Thomson and McDuffie County will piggyback off a state-funded road project scheduled for next month to get more out of their paving dollars.
Georgia's Local Assistance Road Program will pay for the paving of all or part of seven roads. According to McDuffie County Road Department Director Chris Pelly, the contractor agreed to pave more than a dozen additional roads at the same cost.
"We get a better price if we get it while they're in town with the LARP work," Mr. Pelly said.
The LARP money will go toward paving on Adams Street in Dearing; Dogwood Drive, Poplar Street and Sycamore Street in Thomson; Dearing Acres Road, Moose Club Road and Salem Road in the unincorporated area of the county.
In all, 3.56 miles will be paved by the state. Mr. Pelly said Reeves Construction will begin the paving work in about three weeks.
McDuffie County will foot the bill for an additional 1.6 miles of paving on Margarets Road and more than five miles on Fort Creek Road. Thomson plans on paving an additional mile spread out over about a dozen roads.
"There's quite a bit of work that's going to be done, and it's certainly going to help things," Mr. Pelly said. "...Those roads, we're constantly going in there and trying to patch them, trying to hold them together. So once I get this overlay done on them, I won't have to mess with them for, hopefully, 15 to 20 years."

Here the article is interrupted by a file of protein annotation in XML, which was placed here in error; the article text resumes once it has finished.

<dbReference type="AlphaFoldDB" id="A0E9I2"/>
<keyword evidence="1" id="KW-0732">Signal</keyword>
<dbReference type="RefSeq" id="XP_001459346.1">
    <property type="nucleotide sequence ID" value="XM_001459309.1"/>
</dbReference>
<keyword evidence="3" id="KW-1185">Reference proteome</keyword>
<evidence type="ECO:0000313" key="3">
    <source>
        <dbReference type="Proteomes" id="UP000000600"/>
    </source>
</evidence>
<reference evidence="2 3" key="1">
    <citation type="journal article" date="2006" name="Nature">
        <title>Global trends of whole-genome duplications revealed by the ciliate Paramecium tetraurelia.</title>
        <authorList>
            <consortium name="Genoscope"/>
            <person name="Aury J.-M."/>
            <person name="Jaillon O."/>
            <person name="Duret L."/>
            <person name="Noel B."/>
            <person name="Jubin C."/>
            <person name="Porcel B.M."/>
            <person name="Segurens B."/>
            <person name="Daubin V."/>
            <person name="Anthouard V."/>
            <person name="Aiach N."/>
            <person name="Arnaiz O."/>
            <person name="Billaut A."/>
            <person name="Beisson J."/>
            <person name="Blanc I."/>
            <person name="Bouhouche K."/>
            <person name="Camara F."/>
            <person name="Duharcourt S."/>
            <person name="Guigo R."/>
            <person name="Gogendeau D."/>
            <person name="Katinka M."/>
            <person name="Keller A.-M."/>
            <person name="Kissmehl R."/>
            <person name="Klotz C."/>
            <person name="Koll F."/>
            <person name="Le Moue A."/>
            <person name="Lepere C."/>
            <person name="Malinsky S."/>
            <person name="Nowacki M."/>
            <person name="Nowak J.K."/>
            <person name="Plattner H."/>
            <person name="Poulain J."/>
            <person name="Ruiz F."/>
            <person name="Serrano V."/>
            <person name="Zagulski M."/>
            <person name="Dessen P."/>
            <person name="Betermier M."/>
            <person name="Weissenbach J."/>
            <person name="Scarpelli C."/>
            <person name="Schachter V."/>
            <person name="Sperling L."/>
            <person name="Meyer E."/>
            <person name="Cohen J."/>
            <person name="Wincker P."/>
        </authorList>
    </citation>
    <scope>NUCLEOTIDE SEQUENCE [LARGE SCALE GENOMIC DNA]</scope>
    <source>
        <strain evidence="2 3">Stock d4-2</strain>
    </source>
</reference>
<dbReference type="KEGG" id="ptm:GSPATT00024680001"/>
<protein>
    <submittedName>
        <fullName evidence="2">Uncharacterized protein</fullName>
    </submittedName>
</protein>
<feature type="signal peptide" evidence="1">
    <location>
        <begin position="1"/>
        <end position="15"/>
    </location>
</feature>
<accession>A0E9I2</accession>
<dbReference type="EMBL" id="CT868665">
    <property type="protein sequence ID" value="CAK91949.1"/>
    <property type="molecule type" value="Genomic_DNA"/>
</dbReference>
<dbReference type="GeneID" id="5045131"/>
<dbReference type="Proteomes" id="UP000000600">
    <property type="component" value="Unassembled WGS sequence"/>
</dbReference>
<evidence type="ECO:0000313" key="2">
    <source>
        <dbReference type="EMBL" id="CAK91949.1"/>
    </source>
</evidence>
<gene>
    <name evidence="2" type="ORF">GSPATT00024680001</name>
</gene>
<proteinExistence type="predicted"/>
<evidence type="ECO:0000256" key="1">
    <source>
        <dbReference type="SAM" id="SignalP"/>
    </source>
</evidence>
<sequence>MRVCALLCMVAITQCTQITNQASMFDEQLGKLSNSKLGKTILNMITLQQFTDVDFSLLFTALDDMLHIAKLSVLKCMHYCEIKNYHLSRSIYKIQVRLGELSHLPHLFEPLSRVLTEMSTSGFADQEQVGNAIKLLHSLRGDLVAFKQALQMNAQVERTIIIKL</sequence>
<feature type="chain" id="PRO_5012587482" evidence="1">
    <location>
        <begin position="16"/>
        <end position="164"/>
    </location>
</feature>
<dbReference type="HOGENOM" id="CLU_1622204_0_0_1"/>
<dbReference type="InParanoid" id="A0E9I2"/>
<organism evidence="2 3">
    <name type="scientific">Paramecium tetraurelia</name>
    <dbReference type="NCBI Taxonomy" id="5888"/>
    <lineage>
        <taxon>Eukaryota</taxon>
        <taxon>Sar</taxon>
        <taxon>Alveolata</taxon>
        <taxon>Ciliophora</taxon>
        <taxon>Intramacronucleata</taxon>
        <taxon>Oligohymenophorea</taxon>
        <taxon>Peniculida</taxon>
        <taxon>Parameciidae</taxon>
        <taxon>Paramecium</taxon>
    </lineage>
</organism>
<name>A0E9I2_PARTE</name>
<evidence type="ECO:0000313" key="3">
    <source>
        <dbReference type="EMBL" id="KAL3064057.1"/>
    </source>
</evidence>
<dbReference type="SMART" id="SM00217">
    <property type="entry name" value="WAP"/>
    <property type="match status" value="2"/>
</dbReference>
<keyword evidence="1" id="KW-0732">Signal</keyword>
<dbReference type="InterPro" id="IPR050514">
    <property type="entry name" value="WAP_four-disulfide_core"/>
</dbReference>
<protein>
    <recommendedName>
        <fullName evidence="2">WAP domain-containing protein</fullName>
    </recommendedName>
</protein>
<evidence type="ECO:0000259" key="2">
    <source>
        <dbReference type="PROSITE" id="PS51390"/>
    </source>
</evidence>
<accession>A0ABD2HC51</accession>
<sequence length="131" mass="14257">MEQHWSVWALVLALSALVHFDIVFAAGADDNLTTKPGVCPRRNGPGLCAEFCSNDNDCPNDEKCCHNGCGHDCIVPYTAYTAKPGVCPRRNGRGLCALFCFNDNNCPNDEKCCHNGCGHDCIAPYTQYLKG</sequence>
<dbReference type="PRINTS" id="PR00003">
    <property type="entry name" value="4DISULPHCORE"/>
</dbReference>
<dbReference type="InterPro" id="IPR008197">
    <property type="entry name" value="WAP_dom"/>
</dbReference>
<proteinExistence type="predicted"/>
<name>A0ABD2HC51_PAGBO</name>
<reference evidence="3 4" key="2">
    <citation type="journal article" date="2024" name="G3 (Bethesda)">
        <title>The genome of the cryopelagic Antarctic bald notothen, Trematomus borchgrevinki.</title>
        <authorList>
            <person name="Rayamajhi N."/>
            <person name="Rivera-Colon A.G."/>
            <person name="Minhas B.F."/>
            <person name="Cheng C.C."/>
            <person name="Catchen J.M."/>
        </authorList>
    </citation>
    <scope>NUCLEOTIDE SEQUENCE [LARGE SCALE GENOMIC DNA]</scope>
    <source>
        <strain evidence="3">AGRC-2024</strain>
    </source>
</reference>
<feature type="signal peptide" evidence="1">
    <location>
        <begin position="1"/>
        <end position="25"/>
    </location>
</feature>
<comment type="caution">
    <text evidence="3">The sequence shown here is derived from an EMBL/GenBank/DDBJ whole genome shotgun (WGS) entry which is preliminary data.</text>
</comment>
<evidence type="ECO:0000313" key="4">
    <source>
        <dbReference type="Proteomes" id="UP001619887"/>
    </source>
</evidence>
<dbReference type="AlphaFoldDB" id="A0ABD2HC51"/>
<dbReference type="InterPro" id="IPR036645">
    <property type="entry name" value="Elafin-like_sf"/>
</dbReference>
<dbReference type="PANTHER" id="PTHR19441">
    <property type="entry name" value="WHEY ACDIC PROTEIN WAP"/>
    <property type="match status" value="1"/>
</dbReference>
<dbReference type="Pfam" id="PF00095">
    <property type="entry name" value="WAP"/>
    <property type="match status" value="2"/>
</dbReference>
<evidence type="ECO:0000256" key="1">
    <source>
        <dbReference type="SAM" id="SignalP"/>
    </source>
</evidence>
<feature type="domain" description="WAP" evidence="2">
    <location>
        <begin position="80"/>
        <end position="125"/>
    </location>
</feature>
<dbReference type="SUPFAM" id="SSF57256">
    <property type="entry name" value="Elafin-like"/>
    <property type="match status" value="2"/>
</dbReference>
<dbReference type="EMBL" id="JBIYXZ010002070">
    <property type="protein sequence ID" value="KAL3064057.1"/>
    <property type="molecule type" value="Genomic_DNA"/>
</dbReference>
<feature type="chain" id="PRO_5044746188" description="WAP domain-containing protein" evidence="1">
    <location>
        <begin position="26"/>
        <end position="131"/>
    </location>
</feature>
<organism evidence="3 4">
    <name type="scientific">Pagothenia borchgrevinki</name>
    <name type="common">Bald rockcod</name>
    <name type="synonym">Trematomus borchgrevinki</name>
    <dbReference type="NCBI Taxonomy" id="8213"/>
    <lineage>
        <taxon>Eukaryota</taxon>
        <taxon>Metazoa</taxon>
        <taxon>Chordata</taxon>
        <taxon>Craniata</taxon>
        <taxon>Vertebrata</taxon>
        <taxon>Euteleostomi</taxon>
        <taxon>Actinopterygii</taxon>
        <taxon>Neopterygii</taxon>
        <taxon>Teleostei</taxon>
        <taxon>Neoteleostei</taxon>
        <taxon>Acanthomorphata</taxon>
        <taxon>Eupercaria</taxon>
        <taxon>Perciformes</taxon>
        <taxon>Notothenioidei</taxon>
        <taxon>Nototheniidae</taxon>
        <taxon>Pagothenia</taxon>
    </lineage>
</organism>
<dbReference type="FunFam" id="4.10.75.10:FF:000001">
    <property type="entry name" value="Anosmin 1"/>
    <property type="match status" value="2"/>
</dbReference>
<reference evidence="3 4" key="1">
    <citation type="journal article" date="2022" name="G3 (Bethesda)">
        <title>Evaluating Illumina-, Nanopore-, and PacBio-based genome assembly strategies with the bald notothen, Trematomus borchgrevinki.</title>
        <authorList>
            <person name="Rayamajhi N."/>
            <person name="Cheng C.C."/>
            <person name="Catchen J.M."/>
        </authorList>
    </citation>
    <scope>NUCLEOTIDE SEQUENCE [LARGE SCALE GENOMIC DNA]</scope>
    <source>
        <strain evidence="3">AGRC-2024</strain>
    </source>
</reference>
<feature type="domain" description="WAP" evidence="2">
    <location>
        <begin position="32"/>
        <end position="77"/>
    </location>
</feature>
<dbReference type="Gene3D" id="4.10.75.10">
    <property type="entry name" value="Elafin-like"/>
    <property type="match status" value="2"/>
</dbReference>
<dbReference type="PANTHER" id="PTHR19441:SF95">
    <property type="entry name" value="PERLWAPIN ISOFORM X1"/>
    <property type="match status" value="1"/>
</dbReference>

Some of the residents on Margarets Road think the paving is not a moment too soon. Joseph Greene said with all the truck traffic traveling by his home, the road is in bad shape. He said enforcing the weight limit would help alleviate the problem in the future.
"This road is heavily traveled. You've got a lot of people taking a shortcut from Advance Auto. They do that to get over to 278. So there's a lot of traffic on this road," Dr. Greene said. "...There are some spots where there are a lot of pot holes, and you have to be very careful."
Mr. Pelly said much preparation work for the paving has already been completed. His crews began replaced drain pipes three months ago so that the new pavement wouldn't have to be cut and patched in years to come.
New LARP requests for next year's paving will be due to the state around November. Local officials prioritize the list, but the Georgia Department of Transportation has the final say on which roads they will have paved.